Muslim voters are showing uneasiness due to the allocation of three tickets by BRS in the Telangana elections.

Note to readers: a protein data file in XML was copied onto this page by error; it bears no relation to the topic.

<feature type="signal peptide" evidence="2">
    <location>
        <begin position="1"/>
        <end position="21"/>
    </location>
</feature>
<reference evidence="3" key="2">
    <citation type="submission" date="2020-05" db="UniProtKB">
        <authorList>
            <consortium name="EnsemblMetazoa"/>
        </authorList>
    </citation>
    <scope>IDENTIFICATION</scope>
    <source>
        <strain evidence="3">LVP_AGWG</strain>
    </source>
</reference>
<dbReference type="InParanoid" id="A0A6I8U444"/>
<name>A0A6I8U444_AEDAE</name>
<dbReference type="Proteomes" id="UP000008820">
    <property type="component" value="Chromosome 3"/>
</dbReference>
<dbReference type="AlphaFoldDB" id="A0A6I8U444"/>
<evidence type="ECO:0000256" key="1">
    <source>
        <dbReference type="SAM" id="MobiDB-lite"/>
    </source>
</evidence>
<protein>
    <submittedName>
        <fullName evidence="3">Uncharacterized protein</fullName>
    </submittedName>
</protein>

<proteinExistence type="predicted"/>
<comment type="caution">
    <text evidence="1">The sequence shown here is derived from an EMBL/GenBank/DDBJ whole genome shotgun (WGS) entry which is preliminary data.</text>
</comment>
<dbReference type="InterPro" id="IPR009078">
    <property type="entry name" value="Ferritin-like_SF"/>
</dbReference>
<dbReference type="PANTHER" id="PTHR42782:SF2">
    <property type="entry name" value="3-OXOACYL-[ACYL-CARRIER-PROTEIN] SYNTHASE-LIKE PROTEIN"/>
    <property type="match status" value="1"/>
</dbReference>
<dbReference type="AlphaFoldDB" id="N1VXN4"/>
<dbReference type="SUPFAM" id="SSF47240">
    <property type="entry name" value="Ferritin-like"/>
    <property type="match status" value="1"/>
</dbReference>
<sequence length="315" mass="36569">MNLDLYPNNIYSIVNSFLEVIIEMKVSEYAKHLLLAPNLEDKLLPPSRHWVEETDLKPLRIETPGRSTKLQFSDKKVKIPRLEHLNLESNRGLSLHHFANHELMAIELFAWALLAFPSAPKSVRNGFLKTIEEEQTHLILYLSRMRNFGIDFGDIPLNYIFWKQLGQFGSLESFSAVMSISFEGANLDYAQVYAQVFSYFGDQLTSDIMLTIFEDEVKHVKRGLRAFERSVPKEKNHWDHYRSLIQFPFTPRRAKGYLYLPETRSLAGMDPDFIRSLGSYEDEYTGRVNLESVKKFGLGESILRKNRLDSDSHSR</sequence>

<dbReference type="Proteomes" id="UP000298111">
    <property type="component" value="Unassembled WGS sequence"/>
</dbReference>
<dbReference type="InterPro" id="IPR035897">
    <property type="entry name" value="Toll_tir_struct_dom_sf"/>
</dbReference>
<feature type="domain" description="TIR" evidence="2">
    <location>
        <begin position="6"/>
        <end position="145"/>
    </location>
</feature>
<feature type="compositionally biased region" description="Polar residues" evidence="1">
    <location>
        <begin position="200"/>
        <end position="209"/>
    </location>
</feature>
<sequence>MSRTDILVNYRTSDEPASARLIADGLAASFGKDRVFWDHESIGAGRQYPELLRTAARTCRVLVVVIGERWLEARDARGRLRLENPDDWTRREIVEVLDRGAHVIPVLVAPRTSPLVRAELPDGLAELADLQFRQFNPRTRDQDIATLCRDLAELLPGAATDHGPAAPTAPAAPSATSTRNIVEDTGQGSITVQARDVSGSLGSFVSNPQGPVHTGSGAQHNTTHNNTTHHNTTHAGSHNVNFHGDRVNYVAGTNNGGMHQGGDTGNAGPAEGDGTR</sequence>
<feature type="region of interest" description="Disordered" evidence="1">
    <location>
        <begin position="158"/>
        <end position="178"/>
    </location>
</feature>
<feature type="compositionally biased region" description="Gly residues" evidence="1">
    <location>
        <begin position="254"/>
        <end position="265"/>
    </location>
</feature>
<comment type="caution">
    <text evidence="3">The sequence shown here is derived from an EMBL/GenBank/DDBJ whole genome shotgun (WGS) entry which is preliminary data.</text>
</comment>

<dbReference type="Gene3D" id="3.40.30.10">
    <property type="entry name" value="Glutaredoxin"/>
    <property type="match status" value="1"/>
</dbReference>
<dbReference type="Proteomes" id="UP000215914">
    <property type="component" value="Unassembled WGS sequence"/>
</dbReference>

The Bharat Rashtra Samithi’s (BRS) recent announcement of ticket allocations for the upcoming elections in Telangana has triggered a wave of concern and disillusionment among Muslim voters. The party’s allocation strategy appears to be sidelining the representation of Muslims, leaving them disheartened by their perceived diminishing role in both the BRS and the broader political landscape of the state.As the party unveiled its distribution of tickets, stark disparities in representation have come to the forefront. While various other communities are receiving notable shares of tickets, Muslims are increasingly voicing apprehensions over their limited allocation within the BRS.Notably, the Reddy community, constituting 6.5% of the population, has secured an impressive 39 out of the 115 announced tickets. In contrast, the Muslim population, accounting for 14.46%, has been granted a mere 3 tickets. Moreover, doubts linger regarding the viability of 2 of these candidates, and one is projected to face significant hurdles to victory. Comparatively, the Kumma community, representing 4.8% of the population, has received 6 tickets, and the Velma community, comprising 3%, has secured 9 assembly tickets.The ticket allocation pattern extends to the Scheduled Tribe (ST) category, representing 9.91% of the population, with 11 tickets assigned, highlighting the BRS’s divergent approach to representation. Similarly, the Scheduled Caste (SC) segment, constituting 17.5% of the population, has been allotted 19 tickets by the BRS.Political analysts suggest that while the BRS had previously managed to sway Muslim voters by positioning itself as a counterforce to the BJP’s influence in Telangana, a perceptible shift in the party’s approach is now emerging. This transformation seems to reflect a deliberate strategy aimed at downplaying the importance of Muslim voters within the party’s electoral calculations.During the Telangana agitation, BRS leader Chandrasekhar Rao had conveyed a commitment to addressing the concerns of Muslims and enhancing their representation upon gaining power. However, the recent distribution of tickets paints a contrasting picture, leading to disillusionment among Muslim voters.Minority rights activist Miskeen Ahmed asserts that the BRS is seemingly engaged in a calculated effort to diminish Muslim representation within the Legislative Assembly. The party’s decision to field only three Muslim candidates for a population that comprises 14.46% sends a message that Muslim votes may no longer be considered crucial to the party’s electoral fortunes. This perception is resonating among Muslim voters who are sensing a shift in the party’s stance.The controversial ticket allocation has reportedly deepened the frustration among Muslims in the state. The contrast between the allocation of 11 tickets for the 9.91% Dalit population and the mere three tickets for the 14.46% Muslim population amplifies the emerging narrative. This palpable dissatisfaction among Muslims raises doubts about the prospects for reconciliation and fuels concerns about the community’s standing within the BRS and the broader strategic considerations of the party.

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